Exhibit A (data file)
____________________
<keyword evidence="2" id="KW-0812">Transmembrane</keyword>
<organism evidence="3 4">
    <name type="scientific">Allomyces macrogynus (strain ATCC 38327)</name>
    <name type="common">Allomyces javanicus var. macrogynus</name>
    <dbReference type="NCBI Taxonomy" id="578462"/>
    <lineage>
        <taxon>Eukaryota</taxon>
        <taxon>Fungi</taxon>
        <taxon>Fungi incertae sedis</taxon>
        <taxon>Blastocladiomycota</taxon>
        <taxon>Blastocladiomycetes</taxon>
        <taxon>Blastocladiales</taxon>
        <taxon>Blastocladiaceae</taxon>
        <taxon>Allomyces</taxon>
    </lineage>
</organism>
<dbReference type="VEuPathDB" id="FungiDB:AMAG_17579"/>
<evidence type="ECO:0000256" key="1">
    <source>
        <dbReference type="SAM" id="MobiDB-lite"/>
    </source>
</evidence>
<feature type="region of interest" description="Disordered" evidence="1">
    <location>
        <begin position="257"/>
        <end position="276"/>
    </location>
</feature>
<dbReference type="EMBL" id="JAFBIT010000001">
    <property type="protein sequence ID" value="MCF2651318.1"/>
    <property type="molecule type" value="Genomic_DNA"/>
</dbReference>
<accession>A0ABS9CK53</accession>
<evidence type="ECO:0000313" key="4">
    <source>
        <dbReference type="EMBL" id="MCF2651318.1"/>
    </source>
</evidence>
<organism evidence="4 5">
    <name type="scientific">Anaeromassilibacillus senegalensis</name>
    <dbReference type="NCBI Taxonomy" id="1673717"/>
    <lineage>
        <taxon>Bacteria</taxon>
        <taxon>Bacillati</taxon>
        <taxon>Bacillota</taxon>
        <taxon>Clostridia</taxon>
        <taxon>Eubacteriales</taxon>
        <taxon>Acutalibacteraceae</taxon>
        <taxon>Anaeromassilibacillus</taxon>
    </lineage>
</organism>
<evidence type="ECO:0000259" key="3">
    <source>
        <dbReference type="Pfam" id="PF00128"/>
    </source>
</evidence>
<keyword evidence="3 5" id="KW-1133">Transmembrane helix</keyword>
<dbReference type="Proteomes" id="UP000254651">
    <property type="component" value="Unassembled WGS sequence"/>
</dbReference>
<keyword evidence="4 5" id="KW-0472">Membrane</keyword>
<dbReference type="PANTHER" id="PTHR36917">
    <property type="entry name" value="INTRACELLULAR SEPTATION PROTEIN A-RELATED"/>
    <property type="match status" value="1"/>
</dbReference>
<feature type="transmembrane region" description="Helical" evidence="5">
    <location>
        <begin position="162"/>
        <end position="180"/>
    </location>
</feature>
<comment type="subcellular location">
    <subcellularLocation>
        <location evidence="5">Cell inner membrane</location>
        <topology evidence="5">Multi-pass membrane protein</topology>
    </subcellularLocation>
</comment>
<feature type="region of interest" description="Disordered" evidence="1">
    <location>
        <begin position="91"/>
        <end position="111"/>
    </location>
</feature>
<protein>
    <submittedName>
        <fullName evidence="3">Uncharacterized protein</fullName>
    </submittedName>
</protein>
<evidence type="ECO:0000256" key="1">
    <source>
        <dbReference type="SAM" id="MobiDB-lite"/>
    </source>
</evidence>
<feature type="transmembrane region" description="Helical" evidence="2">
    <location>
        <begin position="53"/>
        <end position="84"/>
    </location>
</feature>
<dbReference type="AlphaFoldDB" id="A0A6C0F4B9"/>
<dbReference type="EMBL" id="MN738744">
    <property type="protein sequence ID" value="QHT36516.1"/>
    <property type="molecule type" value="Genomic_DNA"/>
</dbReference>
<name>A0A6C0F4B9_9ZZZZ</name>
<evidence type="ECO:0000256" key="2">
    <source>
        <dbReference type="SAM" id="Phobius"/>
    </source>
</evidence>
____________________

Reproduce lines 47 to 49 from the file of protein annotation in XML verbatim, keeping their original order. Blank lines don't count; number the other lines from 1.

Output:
        <taxon>Eubacteriales</taxon>
        <taxon>Acutalibacteraceae</taxon>
        <taxon>Anaeromassilibacillus</taxon>